$${A}_{3}\propto \exp (i\Delta kX),$$

where \(\Delta kX=({k}_{3}-{k}_{1}-{k}_{2})X\) is the extra phase introduced by the nanodomain structure inside the super-pixel, which can be continuously tuned by varying X. Here, k1, k2 and k3 are the wave vectors of two incident fundamental waves and SF waves, respectively. Clearly, one can use Eq. (1) to compose a fully phase-modulated nonlinear hologram.

In addition, one can utilize a pair of negative domains within each supercell to realize the complete control of the phase and amplitude of SF waves. Figure 1c shows the schematic configuration. Here, two negative nanodomains have the same dimensions and their positions are defined by X1 and X2, respectively. The SF complex-amplitude can be written as (see “Methods”)

$${A}_{3}\propto \,\cos \Delta k\frac{{X}_{1}-{X}_{2}}{2}\exp \left(i\Delta k\frac{{X}_{1}+{X}_{2}}{2}\right).$$

For given input fundamental beams, Δk is normally fixed, and the amplitude and phase of SF wave are then decided by \(({X}_{1}-{X}_{2})/2\) and \(({X}_{1}+{X}_{2})/2\), respectively. By varying the values of X1 and X2, one can realize the complete control of the phase (0–2π, Fig. 1e) and amplitude (0–1, Fig. 1d) of the SF waves.

3D field encryption and reconstruction

In experiment, we first demonstrate the use of such nonlinear hologram in 3D field encryption and reconstruction. Figure 2 shows the generation of 3D spiral line at second harmonic (SH) wave. High-resolution complex-amplitude nonlinear hologram is designed through the direct Fresnel transform of the 3D object. The calculated amplitude and phase distributions of the hologram are shown in Fig. 2b c, respectively. By using Eq. (2), one can design the corresponding \({\chi }^{(2)}\) structure, i.e., deducing the values of X1 and X2 in each pixel (see “Methods”). The sample is fabricated by using the laser writing technique in ref. 58. The super-pixel diameter is 500 nm and the interval is 500 nm. In the SH generation experiment, the light source is a femtosecond laser operating at a wavelength of 840 nm. The SH patterns at propagation distances from 514 μm to 864 μm are shown in Fig. 2d, which show a clear trajectory of a 3D spiral line. The numerical simulations agree well with the experimental results (Fig. 2d). The 3D SH spiral line produced in this way is speckle-free, benefiting from the complete complex-amplitude modulation of SH waves. Notably, the 3D field is not present in the fundamental wavelength channel, a feature that can be very useful for security encryption (see Supplementary Note 1).

Fig. 2: The generation of a 3D spiral line at SH wave.
figure 2

a The schematic diagram of nonlinear 3D information reconstruction. The z-axis is along the optical axis of LiNbO3 crystal. b and c show the amplitude and phase distributions of nonlinear hologram, respectively. d The experimental (bottom) and simulated (up) results. The SH patterns at various distances well present a 3D spiral line.

We further show that our configuration is capable of dynamic 3D field reconstruction. As shown in Eq. (2), the generation of SH wave is related to Δk. In experiment, Δk can be readily tuned by changing the wavelength or polarization of the input light, or modulating the crystal temperature. This provides a convenient way to dynamically tune the complex amplitude of SH wave in a fixed χ(2) structure. In numerical simulations, we choose two different super-pixels (A and B in Fig. 1c) as examples. Their performances evolve along different curves as the value of Δk is gradually increased from \(\Delta\) to 2\(\Delta\) (Fig. 1f). At the end, the phase of pixel A is doubled while the amplitude of pixel B increases from 0 to 1, which shows a wide tuning range under our configuration. In Supplementary Fig. 3 and Table 1, we show the full access to the complex-amplitude modulation of nonlinear waves.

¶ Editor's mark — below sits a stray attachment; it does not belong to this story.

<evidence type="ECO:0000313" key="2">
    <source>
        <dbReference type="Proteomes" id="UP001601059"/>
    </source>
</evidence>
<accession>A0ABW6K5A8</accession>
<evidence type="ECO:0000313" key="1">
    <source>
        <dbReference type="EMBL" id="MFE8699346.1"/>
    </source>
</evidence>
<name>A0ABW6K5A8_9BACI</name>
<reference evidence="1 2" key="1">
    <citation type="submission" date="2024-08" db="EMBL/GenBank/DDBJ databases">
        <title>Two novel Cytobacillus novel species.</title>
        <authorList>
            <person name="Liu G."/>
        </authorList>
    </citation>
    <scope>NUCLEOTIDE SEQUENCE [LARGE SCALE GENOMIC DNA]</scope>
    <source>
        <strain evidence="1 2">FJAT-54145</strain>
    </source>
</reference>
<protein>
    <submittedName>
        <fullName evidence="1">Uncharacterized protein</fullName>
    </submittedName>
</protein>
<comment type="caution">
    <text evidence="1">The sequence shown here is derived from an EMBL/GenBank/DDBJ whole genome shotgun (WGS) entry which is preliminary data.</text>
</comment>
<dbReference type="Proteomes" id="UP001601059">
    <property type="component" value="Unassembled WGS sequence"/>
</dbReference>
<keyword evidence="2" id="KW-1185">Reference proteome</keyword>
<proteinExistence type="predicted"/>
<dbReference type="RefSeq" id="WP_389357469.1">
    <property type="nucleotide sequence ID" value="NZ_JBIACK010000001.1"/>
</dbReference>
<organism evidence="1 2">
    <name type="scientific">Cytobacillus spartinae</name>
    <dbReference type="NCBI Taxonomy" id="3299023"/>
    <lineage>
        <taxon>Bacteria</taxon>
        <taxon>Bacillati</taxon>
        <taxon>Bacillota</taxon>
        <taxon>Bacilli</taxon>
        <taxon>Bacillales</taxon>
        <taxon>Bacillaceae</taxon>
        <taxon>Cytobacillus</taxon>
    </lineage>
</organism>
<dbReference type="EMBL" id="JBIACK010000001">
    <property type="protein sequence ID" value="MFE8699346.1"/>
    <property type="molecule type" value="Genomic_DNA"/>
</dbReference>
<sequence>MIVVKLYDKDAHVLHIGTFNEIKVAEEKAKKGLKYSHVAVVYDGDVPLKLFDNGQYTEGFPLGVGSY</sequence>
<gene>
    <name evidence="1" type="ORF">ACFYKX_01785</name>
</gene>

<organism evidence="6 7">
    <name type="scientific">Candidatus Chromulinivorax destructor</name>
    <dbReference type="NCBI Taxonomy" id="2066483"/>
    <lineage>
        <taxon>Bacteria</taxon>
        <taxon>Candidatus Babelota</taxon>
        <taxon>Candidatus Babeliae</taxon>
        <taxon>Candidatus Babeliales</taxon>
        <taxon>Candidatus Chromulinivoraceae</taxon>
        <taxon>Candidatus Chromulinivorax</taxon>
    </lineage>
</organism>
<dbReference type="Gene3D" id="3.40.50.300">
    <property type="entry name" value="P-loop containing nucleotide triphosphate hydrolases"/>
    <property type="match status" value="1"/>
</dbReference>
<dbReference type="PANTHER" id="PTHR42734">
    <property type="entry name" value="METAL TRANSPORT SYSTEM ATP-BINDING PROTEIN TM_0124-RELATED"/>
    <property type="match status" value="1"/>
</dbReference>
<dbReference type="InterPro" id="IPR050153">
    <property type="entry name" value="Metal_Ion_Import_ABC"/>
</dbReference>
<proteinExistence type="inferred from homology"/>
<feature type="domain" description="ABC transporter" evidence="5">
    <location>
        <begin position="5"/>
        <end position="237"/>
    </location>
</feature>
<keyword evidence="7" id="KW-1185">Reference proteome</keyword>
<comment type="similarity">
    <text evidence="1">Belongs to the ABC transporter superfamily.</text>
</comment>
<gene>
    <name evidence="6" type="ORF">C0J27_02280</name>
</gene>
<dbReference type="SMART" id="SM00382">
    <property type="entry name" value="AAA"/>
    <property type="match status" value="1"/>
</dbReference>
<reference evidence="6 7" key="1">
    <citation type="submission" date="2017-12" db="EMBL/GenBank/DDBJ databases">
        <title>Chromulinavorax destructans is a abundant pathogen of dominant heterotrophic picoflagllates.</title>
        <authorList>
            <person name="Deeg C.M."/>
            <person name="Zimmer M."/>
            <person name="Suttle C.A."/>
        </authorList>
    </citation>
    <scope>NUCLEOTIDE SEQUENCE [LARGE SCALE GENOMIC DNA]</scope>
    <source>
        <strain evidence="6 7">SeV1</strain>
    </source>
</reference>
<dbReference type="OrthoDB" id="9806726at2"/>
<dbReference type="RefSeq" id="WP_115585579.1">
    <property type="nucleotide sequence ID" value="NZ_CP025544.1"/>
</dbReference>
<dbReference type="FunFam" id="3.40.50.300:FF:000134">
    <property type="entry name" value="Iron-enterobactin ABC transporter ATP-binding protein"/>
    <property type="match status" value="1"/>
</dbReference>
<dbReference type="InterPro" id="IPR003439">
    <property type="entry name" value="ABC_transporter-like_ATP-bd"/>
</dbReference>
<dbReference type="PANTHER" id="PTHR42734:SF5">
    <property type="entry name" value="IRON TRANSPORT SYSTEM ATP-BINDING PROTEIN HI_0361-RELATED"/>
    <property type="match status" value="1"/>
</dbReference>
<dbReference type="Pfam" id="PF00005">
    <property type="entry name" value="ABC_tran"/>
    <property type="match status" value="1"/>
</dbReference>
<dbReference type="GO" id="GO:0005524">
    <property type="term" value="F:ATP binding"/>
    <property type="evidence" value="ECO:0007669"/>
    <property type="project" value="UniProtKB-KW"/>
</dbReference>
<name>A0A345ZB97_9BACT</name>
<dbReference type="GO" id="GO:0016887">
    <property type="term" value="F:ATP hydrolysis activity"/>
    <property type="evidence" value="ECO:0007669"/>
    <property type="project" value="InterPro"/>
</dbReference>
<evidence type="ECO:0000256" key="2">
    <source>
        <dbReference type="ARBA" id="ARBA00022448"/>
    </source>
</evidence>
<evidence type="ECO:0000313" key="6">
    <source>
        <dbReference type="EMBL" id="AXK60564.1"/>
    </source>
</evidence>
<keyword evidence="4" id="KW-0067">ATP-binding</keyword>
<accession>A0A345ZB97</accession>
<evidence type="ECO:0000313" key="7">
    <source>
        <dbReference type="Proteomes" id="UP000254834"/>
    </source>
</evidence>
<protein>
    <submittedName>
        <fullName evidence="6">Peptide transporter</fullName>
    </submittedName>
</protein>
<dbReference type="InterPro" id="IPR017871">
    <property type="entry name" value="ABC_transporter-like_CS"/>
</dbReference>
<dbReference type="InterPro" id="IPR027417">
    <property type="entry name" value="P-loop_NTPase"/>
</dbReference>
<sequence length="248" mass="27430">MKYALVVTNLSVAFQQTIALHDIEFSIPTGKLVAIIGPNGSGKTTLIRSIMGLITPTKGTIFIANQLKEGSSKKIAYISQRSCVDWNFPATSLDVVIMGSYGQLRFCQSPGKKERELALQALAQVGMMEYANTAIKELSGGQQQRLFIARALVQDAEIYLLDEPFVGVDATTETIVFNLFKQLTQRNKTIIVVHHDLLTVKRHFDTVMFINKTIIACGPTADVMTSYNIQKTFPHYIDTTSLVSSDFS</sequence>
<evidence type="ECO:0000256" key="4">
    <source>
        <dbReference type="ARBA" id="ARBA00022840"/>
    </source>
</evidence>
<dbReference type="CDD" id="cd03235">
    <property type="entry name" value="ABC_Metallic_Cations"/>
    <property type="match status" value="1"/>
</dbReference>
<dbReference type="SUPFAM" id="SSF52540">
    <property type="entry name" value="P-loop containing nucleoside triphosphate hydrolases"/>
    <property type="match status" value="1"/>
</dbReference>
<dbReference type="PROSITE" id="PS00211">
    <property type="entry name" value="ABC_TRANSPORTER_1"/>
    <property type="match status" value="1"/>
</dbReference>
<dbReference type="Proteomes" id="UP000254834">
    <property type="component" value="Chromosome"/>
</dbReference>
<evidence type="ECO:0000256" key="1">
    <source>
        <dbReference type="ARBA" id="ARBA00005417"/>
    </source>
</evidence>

We design two experiments to show dynamic performance of nonlinear holograms. First, we utilize the polarization of the input light to demonstrate encryption storage of 3D information (Fig. 3a). In theoretical design, we first calculate Δk with different light polarizations (Fig. 3b). Because of the birefringence of LiNbO3 crystal, the value of Δk at a fundamental wavelength of 840 nm is tripled when the polarization of the input light is switched from vertical to horizontal. Such difference is sufficient for designing a nonlinear hologram for 3D information encryption in one polarization channel, while the information is indistinguishable in the other (Supplementary Fig. 4). In the experiment, the 3D target image includes two letters (3 and D) at different propagation depths of SH wave, which are stored in the vertical polarization channel. Figure 3c–f shows the experimental results. Under the illumination of a vertically-polarized fundamental beam, the SH field presents two clear letters—3 and D at propagation distances of 657 μm and 866 μm, respectively. However, with a horizontal polarization, only random SH patterns can be observed, from which one can hardly identify the original information. Hence our configuration is capable of encrypting 3D information by using the polarization dimension of light.

Fig. 3: 3D information encryption through polarization-dependent nonlinear hologram.
figure 3

a In our scheme, 3D information is encrypted into the vertical polarization channel. b The wavelength-dependence of \(\Delta k\) at horizontal (black) and vertical (red) polarizations. cf The experimental results at SH waves. By using a vertically-polarized input light, one can reconstruct two letters 3 and D at distances of 657 μm and 866 μm, respectively. In comparison, only SH speckles present under the illumination of a horizontally polarized fundamental light.